We must explore to learn about the problem, then inspect and adapt based on our learning. We need to establish a room for safe-fail environment for fast trial and error, so that we can unveiling important information. In Complex Situation, high levels of interaction and communication are essential. Innovative new-product development falls into this category, as does enhance existing products with innovative new features.

This is the domain of emergence. 

Chaos Situation

In Chaos Situation, we are in a crisis situation and need to act immediately to prevent further harm and reestablish at least some order. 

Let's look at this probable situation: Several social media influencers have published a video stating that our latest software release has resulted in significant issues for customers accessing the services. Our lead developer is currently on holiday and can't be reached for the whole week. Due to this situation, some of our major customers have switched to competitors.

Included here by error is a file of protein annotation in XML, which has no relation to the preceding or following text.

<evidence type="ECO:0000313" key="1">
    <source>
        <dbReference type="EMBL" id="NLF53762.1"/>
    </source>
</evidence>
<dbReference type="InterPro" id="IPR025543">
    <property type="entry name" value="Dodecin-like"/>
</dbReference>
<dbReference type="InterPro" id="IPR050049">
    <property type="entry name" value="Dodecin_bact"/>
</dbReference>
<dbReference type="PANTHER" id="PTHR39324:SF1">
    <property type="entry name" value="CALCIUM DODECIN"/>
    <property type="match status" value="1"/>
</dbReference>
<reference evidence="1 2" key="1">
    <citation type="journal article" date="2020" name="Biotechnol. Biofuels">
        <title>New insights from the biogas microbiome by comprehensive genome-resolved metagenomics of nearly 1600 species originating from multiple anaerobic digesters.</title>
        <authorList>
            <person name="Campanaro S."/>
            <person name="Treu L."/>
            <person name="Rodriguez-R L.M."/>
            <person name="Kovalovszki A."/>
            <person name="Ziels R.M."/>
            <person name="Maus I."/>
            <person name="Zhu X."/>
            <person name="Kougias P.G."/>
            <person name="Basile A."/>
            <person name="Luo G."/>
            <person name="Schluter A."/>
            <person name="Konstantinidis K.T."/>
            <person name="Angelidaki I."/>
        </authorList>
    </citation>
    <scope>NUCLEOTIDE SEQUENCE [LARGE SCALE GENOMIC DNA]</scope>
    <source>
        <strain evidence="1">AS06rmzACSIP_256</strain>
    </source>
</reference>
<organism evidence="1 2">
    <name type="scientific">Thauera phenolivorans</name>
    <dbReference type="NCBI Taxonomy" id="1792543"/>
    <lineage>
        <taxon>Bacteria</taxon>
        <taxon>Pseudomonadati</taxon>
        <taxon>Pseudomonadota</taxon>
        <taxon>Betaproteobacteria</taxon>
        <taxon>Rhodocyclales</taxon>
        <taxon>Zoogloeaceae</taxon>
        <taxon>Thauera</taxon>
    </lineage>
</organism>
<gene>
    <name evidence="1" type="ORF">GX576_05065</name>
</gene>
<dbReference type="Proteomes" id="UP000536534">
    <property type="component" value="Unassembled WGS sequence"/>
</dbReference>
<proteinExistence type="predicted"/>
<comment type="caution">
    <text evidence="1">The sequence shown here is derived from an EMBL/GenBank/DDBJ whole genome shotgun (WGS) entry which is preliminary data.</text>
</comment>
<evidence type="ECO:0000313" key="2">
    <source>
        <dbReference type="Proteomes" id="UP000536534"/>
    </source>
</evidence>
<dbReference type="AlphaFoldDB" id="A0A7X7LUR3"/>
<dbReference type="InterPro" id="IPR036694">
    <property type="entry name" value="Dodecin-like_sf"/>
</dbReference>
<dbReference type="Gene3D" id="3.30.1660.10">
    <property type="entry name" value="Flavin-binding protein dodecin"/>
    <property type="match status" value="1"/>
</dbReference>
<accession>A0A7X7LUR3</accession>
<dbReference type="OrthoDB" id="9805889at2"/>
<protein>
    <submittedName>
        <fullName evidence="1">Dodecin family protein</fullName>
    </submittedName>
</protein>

In this very difficult case, we need the ability to act immediately and decisively to stem the bleeding. A leader must immediately take charge of the situation and act to establish control of the issue. 

In the above case, a CEO may have to immediately involve external experts to resolve the situation, which will be very expensive. He may also have to offer a "huge discount" as compensation.

Disorder Situation

Snowden then further identifies the fifth situation at the center, called Disorder Situation, where we are most of the time. 

In Disorder Situation, we don't know which of the domains we are in. This is dangerous because we don't know how to make sense of our situation.

The situation leads to people acting based on personal preference rather than analyzing which of the four decision-making processes are most appropriate.